• This is really an interesting topic, and very close to home for me involved in a Native American Community. The downfalls of magical thinking can be at times troublesome but one benefit I see of anthropomorphic projection is it serves to create empathy. Empathy is one of our greatest human qualities. To identify with the suffering of individuals, rivers, animals, wild plants even trees bulldozed and broken over to simply harvest the giants. Can Empathy arise without Identifying? What happens when the world around us is only seen as “stuff” raw material to use as we see fit? When we hunt and harvest game, medicines, even trees for special use, we talk to them as brothers that we share our world with. We’re all related, we’re made of the same substances. In our traditions the Sun is our elder brother(who can be fierce or relentless or warm and kind), the moon is a grandmother who “guides” a woman’s cycle. Keeping this kind of attitude can actually keep us from a sliding slope towards total corporatation-like materialism. We ALL talk to our pets as if they understand us,we ALL say “sunrise” but know the sun doesn’t rise, Some of this is simply our way of human beings to identify. Theology becomes a problem when it makes UNIVERSAL world wide claims “God is Omniscient -Omnipotent -Omnipresent Omnibenevolent” because there is no evidence for these and they contradict themselves and their own religious doctrines….maybe anthropomorphic projection isn’t bad, when you realize what you are doing.

    • Linda_LaScola

      Sohahiyoh – I think you make an excellent case for anthropomorphic projection being good — and natural — unlike theological claims which are thrust upon us. Very insightful — thanks.

      • Thanks Linda! And even our own Native American traditionalists can be guilty of imposing “belief” and forget (or deny) that our indigenous culture(s) colorfully paint pictures of reality, but they are not reality itself.

    • Your last point is well taken. Realizing what we’re doing. . .that’s a large part of our challenge. If the world is simply a mirror to see ourselves and our emotions it seems very flat. Who wants to “relate” just with themselves? Thanks for your words.

      • Thanks, yes…once one sees the word hiding in the puzzle, one can’t NOT see it. When our eyes have been opened, we can’t go back to NOT seeing anymore. I think of it like this: To Realize = Two real eyes

  • Tobias 27772

    I once taught at a school with many Bradford pear trees in the courtyard. They have a beautiful flame shape to them and in the fall their leaves turn a brilliant combination of red and orange and yellow that adds to the flaming image. It really is quite wondrous.

    One day while I was walking through the courtyard, one of my fellow teachers was marveling at the sight of all of the trees in full flame, when she said to me, “How can anyone look at the miracle of this and not see the love of god.”

    After sharing the view with her for a few more seconds, I proceeded to try to explain to her how the red and orange and yellow pigments had been in the leaves all year long, but were only gaining the ability to show themselves as the dominant green chlorophyll receded as the fall sun fed it less and less on every successively shorter day.

    I cannot describe the blankness with which she looked at me – or the minimization of our opportunities for conversation thereafter.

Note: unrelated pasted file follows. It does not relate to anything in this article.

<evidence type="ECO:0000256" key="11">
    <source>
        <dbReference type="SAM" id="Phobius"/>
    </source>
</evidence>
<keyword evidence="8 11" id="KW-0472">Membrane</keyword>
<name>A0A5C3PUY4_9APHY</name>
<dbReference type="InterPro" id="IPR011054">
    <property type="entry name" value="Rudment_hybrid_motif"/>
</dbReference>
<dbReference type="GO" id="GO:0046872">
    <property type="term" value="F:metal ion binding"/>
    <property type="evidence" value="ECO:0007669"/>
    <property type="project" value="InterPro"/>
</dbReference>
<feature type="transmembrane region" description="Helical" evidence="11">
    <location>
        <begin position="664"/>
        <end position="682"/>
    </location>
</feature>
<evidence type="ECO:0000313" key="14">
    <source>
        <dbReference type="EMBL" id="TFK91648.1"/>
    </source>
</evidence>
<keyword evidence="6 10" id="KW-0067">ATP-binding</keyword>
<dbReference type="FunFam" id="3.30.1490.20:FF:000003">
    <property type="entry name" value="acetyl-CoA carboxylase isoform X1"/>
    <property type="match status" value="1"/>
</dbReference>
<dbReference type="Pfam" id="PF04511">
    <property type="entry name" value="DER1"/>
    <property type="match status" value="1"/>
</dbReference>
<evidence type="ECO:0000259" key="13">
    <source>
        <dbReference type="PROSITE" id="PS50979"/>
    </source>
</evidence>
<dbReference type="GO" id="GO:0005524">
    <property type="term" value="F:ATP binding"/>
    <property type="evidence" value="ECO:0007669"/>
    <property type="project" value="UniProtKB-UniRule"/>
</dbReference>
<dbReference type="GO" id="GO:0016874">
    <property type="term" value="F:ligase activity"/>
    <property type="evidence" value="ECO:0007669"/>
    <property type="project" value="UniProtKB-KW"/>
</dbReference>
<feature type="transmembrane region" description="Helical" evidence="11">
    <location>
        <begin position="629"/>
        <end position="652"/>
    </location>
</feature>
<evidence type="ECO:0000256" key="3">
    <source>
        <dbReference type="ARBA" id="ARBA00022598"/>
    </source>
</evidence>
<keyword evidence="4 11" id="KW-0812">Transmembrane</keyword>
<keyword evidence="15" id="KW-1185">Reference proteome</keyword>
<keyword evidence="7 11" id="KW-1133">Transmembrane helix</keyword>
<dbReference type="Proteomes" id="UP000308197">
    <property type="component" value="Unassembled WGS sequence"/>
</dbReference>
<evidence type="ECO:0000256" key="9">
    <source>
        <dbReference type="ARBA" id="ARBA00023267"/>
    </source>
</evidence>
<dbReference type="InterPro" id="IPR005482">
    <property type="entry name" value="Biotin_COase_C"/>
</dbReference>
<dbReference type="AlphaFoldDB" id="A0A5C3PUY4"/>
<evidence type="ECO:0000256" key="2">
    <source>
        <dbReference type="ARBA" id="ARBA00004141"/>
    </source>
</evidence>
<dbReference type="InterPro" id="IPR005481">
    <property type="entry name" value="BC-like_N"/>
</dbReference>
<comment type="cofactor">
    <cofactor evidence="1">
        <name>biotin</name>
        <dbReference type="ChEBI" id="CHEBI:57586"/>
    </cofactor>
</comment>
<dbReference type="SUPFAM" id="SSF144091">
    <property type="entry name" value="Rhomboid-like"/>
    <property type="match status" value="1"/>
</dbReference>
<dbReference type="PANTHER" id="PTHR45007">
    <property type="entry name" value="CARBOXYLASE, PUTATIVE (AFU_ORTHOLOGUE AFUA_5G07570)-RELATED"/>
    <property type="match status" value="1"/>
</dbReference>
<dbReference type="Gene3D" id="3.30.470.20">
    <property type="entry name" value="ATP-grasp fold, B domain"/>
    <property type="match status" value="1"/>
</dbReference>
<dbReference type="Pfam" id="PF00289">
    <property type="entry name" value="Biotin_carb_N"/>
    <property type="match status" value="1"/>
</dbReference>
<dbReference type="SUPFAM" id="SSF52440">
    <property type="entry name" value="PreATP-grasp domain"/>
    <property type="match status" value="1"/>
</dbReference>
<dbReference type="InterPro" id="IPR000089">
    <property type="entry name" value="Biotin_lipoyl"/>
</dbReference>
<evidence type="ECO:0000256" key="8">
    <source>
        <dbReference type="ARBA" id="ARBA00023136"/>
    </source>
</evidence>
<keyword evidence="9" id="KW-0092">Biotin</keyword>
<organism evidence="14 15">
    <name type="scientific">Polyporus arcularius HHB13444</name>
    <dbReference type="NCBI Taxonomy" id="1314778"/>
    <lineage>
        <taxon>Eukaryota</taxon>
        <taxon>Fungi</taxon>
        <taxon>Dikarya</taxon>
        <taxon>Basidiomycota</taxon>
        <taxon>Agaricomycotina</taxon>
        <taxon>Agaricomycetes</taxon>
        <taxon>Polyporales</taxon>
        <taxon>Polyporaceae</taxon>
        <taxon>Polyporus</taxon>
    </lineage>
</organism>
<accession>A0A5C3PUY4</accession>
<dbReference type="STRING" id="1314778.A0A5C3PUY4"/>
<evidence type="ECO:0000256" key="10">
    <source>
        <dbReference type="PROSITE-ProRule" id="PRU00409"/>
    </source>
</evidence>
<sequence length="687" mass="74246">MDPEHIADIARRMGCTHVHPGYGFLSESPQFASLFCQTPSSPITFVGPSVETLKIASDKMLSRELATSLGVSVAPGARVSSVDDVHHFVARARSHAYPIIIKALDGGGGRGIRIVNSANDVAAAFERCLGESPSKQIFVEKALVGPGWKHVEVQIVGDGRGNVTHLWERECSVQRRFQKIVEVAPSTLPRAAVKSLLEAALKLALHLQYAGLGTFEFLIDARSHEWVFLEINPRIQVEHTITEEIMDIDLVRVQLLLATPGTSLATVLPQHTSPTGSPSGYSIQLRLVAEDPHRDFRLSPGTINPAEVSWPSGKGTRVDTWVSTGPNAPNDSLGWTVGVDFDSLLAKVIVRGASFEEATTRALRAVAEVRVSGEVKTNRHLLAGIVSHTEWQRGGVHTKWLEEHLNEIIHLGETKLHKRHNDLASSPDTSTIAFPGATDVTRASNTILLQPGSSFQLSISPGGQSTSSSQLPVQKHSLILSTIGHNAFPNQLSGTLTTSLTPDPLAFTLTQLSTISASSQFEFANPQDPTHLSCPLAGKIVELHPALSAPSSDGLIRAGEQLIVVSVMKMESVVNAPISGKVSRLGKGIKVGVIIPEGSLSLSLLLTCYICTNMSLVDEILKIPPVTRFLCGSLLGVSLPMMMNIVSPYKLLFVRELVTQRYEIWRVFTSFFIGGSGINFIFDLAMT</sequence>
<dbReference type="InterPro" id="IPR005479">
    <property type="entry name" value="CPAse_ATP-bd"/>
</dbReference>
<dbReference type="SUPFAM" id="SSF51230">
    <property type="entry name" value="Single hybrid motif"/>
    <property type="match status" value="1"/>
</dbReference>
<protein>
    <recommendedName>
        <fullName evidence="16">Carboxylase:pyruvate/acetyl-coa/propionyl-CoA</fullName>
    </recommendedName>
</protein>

I find the turning of the leaves far more wondrous for understanding how it works and how it evolved by successfully adapting to natural environmental conditions. I drive my little convertible through the mountains for hours at a time, just digging on the non-miracle of it all. This is such a grooovy planet !!

    • carolyntclark

      agreed Tobias. The seasonal cycles are so much more awesome when viewed from the complexities of natural forces, than would be the easy act for a sky magician.

    • Sure, we have traditional Longhouse wintertime stories about how the leaves turn red in the fall…but they involve a bear and a hunter, but we also know they are our great stories 🙂 the problem with “How can anyone look at the miracle…and not see god” is that to be honest one must include ALL of what happens on earth natural disasters, birth defects, cancer and mental illnesses or else you have a “selective god” painting nice pictures here and ignoring living horror over there.

      • Elizabeth.

        Yes… this is what I always am thinking when my husband exclaims “how can anyone not believe in God” when talking about the intricacies of nature… I am always wondering how he can bracket the horror. (I don’t say anything)

        Many just accept both what humans think of as negative and what we find lovely…. I just haven’t come to that place yet — I don’t want to affirm the horror …not that that effects anything!! : )

        • Elizabeth, Though we all seem to have the capacity to wonder or question everything, it does seem there are many reluctant to do so…for so many reasons. Even watching “Martian” as wonderful as a movie it was, my wife and i couldn’t help thinking even as crowds of earthlings were clapping…”with all the resources used to “rescue one individual, what about the children on earth who need us right now?” to rescue them from abuse, poverty, unnecessary death….but it just seems many aren’t ready to ask those questions.

  • me himself

    A beautiful point. When there is no capacity for wonder we have only rote obediance, which is no life at all.

  • Jerry Lynch

    Many years ago I wrote this line: ‘Wonder charms the shyness out of God.” But I wasn’t really saying, as is strongly suggested by those words, that God reveals him-, her-, itself most clearly and simply in wonder than in knowledge or scripture or faith (though at the time that was part of it) but that we as humans through plain wonder get to apprehend something greater than all our philosophies and religions and reason could grasp. The first time I encountered wonder of the profound variety I had just turned ten. It was my habit to sneak out early Saturday mornings to climb over the locked playground fence to enjoy that area alone; I was something of a troubled kid. I was barely swaying back and forth on the swing when I looked at my hands then at my sneakered feet and said aloud, “I have ten fingers and ten toes and I am ten years old…”: I went somewhere else, both lost in and at the center of the cosmos, a mere cog but integral to existence (later reflections, of course.) Simply put, I realized I was. I had a place here. God did not enter that experience. Yet there is something other of which I know I am a part.